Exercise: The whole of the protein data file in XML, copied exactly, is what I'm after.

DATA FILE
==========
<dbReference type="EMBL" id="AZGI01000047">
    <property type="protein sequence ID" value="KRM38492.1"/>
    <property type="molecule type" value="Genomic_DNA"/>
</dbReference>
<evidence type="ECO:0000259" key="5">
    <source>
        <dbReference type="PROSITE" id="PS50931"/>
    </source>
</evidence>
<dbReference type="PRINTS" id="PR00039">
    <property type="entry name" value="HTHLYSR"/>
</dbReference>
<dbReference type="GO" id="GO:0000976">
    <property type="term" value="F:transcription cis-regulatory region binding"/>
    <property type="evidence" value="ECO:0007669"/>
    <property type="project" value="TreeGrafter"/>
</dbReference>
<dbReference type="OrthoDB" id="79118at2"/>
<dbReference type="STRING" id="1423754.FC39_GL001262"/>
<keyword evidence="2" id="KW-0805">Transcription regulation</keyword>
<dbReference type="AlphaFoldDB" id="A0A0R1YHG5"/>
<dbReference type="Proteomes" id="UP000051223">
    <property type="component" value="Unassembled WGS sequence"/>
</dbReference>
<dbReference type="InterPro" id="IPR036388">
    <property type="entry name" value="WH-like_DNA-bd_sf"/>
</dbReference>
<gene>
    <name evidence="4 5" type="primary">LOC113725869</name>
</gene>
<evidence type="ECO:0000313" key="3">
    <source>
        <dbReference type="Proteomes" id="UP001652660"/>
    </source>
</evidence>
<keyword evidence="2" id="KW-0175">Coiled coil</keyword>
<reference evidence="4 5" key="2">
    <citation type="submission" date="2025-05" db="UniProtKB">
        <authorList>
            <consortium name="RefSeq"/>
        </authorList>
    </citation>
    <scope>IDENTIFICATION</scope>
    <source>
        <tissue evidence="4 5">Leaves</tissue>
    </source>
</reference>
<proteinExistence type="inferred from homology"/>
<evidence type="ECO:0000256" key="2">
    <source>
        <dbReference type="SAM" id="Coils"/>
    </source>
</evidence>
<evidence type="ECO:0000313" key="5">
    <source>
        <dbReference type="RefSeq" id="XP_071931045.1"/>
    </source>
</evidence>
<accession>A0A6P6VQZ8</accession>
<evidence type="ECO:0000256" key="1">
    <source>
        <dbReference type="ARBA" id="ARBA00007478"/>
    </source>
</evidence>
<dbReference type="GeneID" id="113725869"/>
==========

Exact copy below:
<dbReference type="EMBL" id="AZGI01000047">
    <property type="protein sequence ID" value="KRM38492.1"/>
    <property type="molecule type" value="Genomic_DNA"/>
</dbReference>
<evidence type="ECO:0000259" key="5">
    <source>
        <dbReference type="PROSITE" id="PS50931"/>
    </source>
</evidence>
<dbReference type="PRINTS" id="PR00039">
    <property type="entry name" value="HTHLYSR"/>
</dbReference>
<dbReference type="GO" id="GO:0000976">
    <property type="term" value="F:transcription cis-regulatory region binding"/>
    <property type="evidence" value="ECO:0007669"/>
    <property type="project" value="TreeGrafter"/>
</dbReference>
<dbReference type="OrthoDB" id="79118at2"/>
<dbReference type="STRING" id="1423754.FC39_GL001262"/>
<keyword evidence="2" id="KW-0805">Transcription regulation</keyword>
<dbReference type="AlphaFoldDB" id="A0A0R1YHG5"/>
<dbReference type="Proteomes" id="UP000051223">
    <property type="component" value="Unassembled WGS sequence"/>
</dbReference>
<dbReference type="InterPro" id="IPR036388">
    <property type="entry name" value="WH-like_DNA-bd_sf"/>
</dbReference>
<gene>
    <name evidence="4 5" type="primary">LOC113725869</name>
</gene>
<evidence type="ECO:0000313" key="3">
    <source>
        <dbReference type="Proteomes" id="UP001652660"/>
    </source>
</evidence>
<keyword evidence="2" id="KW-0175">Coiled coil</keyword>
<reference evidence="4 5" key="2">
    <citation type="submission" date="2025-05" db="UniProtKB">
        <authorList>
            <consortium name="RefSeq"/>
        </authorList>
    </citation>
    <scope>IDENTIFICATION</scope>
    <source>
        <tissue evidence="4 5">Leaves</tissue>
    </source>
</reference>
<proteinExistence type="inferred from homology"/>
<evidence type="ECO:0000256" key="2">
    <source>
        <dbReference type="SAM" id="Coils"/>
    </source>
</evidence>
<evidence type="ECO:0000313" key="5">
    <source>
        <dbReference type="RefSeq" id="XP_071931045.1"/>
    </source>
</evidence>
<accession>A0A6P6VQZ8</accession>
<evidence type="ECO:0000256" key="1">
    <source>
        <dbReference type="ARBA" id="ARBA00007478"/>
    </source>
</evidence>
<dbReference type="GeneID" id="113725869"/>